While I was filming my Great Railway Journeys of the World trip for the BBC in Syria, one of the items was about the legendary Baron Hotel in Aleppo. The hotel is now run by Sally Malzoumian, an English nurse who married its Armenian owner in 1949. Though the hotel is now a faded shell, she is very proud of the guest book, which contains the names of a legion of former residents from the time when Aleppo was a stop-off for that most Thirties of phenomena - air races. TE Lawrence, Agatha Christie and the Lindberghs are in there, plus a whole load of people you've never heard of but who were real big shots in their day. "That's Count Ostrowsky, the famous canoeing balloonist," Sally would say, or "That's Tommy Shinbone - nobody's heard of him now, but he was terribly famous as radio's first comedy gynaecologist. He arrived with Ted Ray and Max Ernst in his airship from Beirut and such a crowd gathered that he had to be carried to the hotel in a bucket."

It's the phrase "nobody's heard of him now" that gives me the heebie- jeebies about guest books, conjuring up a vision of Ozymandias's legs standing all alone in the desert with nothing left of all his mighty works, human vanities and vast accomplishments but sand. People like Tommy Shinbone, hugely celebrated in their era, are now dead and forgotten, all their achievements and pride reduced to a scratchy signature in a tattered old book. It's enough to give a less stable person than me a panic attack - aagh, I can't breathe, I can't breathe, is that the floor coming up to meet me, Sooty? Silence. (Act II: Alexei's office later that same morning. He climbs off floor and continues writing.) I didn't tell Sally Malzoumian any of this, of course - she'd have thought I was nuts.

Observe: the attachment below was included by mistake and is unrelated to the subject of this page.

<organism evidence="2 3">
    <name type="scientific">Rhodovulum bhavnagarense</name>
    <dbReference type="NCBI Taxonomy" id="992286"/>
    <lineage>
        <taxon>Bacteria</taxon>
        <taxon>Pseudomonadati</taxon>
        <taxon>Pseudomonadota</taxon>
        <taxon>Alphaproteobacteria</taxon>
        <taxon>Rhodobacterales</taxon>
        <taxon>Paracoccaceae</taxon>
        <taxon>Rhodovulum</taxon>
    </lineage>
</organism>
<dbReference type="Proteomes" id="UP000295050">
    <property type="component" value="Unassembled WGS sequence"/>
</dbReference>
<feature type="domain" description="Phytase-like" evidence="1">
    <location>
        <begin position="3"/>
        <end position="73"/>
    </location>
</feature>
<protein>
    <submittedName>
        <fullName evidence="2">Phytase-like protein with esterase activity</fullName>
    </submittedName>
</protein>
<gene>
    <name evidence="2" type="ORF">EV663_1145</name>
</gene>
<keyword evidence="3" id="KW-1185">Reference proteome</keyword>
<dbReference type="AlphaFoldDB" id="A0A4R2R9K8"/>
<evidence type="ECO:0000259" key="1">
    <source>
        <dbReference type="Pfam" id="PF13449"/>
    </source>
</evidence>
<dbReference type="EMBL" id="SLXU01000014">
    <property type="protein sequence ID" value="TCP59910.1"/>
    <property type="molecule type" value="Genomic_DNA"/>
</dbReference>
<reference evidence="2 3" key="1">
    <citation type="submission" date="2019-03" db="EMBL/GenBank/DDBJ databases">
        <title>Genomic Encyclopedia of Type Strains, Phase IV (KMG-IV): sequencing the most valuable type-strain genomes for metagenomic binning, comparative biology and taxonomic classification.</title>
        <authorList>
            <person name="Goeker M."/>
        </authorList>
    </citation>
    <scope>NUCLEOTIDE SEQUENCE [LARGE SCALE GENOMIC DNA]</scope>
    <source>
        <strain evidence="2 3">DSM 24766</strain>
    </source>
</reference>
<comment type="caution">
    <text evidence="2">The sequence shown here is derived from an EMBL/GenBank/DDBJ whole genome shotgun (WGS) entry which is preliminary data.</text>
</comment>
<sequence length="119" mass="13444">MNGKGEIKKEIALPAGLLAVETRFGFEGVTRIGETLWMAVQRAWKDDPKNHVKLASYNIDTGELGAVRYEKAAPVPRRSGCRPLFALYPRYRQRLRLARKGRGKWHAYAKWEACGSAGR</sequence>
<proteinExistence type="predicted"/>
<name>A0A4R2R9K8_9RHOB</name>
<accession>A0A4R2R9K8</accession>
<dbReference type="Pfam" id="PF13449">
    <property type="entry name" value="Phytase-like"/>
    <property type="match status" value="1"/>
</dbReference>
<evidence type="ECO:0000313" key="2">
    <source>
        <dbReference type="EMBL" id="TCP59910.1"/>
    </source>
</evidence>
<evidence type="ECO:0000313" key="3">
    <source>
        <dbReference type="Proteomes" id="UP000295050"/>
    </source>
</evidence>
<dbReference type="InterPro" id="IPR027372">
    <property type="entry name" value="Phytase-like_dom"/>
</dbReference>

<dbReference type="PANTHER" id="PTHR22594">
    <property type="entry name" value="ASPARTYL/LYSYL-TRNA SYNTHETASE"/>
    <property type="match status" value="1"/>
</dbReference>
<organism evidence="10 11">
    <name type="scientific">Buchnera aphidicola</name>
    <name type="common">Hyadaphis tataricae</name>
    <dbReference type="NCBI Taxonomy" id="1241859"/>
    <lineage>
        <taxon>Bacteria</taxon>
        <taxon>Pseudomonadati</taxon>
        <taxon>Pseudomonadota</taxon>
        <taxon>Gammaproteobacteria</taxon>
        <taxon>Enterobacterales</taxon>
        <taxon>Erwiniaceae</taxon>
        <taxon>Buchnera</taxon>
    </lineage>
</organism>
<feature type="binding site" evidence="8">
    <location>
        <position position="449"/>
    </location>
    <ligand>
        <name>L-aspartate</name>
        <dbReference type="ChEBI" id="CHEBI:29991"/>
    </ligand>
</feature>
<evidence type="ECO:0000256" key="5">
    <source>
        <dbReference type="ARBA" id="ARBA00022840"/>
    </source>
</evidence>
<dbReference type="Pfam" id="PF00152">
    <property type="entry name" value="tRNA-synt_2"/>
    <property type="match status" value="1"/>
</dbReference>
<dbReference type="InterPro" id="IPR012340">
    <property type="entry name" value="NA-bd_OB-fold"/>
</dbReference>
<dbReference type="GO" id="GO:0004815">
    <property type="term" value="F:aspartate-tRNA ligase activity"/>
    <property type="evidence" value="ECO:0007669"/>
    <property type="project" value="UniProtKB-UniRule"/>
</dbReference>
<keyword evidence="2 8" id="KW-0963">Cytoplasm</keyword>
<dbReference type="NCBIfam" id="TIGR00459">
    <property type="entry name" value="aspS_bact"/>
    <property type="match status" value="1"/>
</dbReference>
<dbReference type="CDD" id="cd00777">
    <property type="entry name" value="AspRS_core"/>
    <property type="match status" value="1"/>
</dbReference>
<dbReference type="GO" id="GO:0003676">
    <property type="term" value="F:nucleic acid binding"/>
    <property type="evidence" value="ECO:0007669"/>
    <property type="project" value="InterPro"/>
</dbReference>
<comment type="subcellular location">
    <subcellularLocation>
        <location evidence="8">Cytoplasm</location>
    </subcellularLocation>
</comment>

It's because of people like Tommy Shinbone that I never sign my proper name in guest books, so people can't say in later years, "Alexei Sayle, oh yeah, he used to be really famous." That's why I signed into the Esplanade Hotel in Bournemouth as Mr Vikram Patel of Solihull and why the young lady was registered as my daughter, which concludes the case for the defence, your honour.

But when I dwell on the faded glories of past celebrities, what I'm really wondering about is what is the point of trying to do anything when it will all be forgotten? What, in truth, is the meaning of life? I've been giving this matter a great deal of thought recently because like any even mildly famous person, I get bombarded with charity requests for personal items that people can raffle or auction - your old tie, used pipes, that sort of thing. It always puzzles me - who do they think is going to risk good money for these third-rate relics? I could perhaps understand if they were asking for used Rolexes, or slightly creased banknotes. Instead of a scrap of the true cross, we're reduced to bidding for some Swan Vestas as used by John Thaw on the television; Paul Daniels' old school blazer now seems to occupy the place once held by the pickled heart of St Theresa.

Among these requests was one from a man compiling a charity book containing celebrities' thoughts on what life means. Given that this was a weighty topic and a change from the usual requests for worn-out slippers, I brought my mighty celebrity mind to bear on the question "What does life mean?" After some thought, I wrote:

Dear Sir, I don't know what life means, but I do know what "Eichhornchen" means - it's German for squirrel. I hope this helps.

Yours, Alexei Sayle

As I get older, I wonder more about the meaning of life. The rest of my time I spend thinking up smartarse answers for charity books while multi-million pound projects I'm supposed to be writing slide past their delivery dates, to the despair of my agent.